Top
Qries
Can Running Cause Sciatica?

Can Running Cause Sciatica? Guide to Sciatica Pain 2022

Sciatic pain is often gets mistaken as a diagnosis for an injury. However, sciatic pain is usually a symptom of a larger problem in the body. Luckily for most runners, a little patience and understanding can find the cause of the problem. This will allow you to get back into your training much quicker.

In this article, we discuss sciatica pain and help you answer the question – Can running cause sciatica pain?

What is Sciatic Pain?

Sciatic pain is when the L5, S1, and S4 in the vertebrae get compressed by muscles that swell. This ends up creating pressure on the nerves and causing the pain you may experience.

Since the sciatica is not linked to one specific injury or circumstance, it is often hard to find the root of the problem.

Because of this, the cause of sciatica can vary. However, the most common cause of this is when the nerves in the back start to compress the discs, causing them to protrude out.

This protrusion is the result of the discs trying to lubricate themselves. However, once compressed, they can end up pushing on the nerve, which can irritate the nerve path. In turn, causing the pain you may feel when walking or exercising.

While it is common in runners, sciatica is much more common in lifters.

Can I Get Sciatica From Running?

Can I Get Sciatica From Running?

Even though it is not so common in runners, the constant pounding can cause this type of pain. However, runners typically get sciatica much quicker than lifters as they don’t have a lot of padding around the bum. High mileage runners often end up with tight muscles, and once they are overly tight, they start to squeeze on the discs. Thus, resulting in piriformis syndrome, which can lead to sciatic pain.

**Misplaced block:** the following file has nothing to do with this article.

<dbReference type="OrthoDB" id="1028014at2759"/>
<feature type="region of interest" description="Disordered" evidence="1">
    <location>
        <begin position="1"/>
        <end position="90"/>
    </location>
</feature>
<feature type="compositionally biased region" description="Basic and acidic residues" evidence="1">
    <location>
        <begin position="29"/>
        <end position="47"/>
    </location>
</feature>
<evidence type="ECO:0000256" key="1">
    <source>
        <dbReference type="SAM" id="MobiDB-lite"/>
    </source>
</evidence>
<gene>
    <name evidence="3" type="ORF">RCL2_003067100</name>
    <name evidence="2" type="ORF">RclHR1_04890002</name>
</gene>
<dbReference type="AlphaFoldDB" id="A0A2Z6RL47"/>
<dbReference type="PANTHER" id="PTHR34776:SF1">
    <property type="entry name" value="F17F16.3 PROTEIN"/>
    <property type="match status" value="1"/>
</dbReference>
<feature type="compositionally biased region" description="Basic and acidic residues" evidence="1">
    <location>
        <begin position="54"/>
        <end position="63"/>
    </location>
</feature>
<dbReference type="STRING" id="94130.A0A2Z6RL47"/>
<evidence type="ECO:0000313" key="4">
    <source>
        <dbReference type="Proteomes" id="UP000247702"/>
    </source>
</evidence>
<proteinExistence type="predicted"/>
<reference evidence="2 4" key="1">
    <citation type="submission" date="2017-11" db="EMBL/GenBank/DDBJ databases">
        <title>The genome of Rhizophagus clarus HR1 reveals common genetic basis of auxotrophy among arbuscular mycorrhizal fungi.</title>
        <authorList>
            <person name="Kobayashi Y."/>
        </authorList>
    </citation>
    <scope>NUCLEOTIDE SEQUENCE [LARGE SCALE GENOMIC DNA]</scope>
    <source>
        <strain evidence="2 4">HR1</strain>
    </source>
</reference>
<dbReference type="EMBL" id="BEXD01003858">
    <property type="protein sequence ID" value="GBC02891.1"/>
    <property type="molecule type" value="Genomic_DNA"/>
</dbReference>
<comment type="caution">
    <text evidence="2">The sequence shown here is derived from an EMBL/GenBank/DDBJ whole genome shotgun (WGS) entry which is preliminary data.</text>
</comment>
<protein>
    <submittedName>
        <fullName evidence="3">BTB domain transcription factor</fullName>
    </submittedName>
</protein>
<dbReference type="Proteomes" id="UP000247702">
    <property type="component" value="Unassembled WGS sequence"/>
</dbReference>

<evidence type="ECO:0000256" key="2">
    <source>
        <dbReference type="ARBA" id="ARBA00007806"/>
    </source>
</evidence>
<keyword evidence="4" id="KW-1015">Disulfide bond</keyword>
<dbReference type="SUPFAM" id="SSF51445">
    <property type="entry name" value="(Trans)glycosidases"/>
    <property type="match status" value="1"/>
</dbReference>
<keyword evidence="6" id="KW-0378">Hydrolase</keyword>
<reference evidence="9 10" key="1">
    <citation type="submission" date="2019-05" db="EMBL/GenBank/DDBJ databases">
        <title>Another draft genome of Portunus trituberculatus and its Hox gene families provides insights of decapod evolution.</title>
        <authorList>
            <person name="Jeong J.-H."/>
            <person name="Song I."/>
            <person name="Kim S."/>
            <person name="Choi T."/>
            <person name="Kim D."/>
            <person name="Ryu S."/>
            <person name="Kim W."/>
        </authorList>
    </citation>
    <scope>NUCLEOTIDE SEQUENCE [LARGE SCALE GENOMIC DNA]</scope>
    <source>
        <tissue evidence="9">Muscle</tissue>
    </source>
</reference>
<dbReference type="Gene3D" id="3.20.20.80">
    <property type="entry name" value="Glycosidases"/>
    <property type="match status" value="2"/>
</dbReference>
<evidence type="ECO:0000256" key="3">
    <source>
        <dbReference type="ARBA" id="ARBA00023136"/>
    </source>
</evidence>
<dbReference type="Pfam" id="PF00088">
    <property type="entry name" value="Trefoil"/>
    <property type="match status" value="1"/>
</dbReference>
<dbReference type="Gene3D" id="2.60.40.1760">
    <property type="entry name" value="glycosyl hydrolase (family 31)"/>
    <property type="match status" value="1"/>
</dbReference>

READ   Exercises For Running Faster and Staying Injury Free in 2022

However, the good news is you are most likely not to get sciatica from running alone. Usually, the issue comes from something else and running just aggravates the problem more.

Because of this, runners need to quickly understand the root of the problem, so they can treat it accordingly.

Since most problems are caused by muscle pain, things like stretching can help you run through the problem. Stretching will help the muscles relax, in turn, helping to free the compressed nerve from pressure.

While you are stretching and getting regular massage, light running is tolerable for most people. However, it is recommended you keep training to easy jogging until the pain disappears.

 

Should I Stop Running if I Have Sciatica?

While running is possible, you may need to alter your training. Running too hard or too frequently can cause more pain and more compression of the nerves.

So, it is important to reduce your mileage by at least half and reduce the intensity of the runs. Otherwise, you may find yourself dealing with sciatica pain for a longer time.

Luckily when you reduce your mileage and intensity, you can also do a few other things to help speed up the recovery, such as: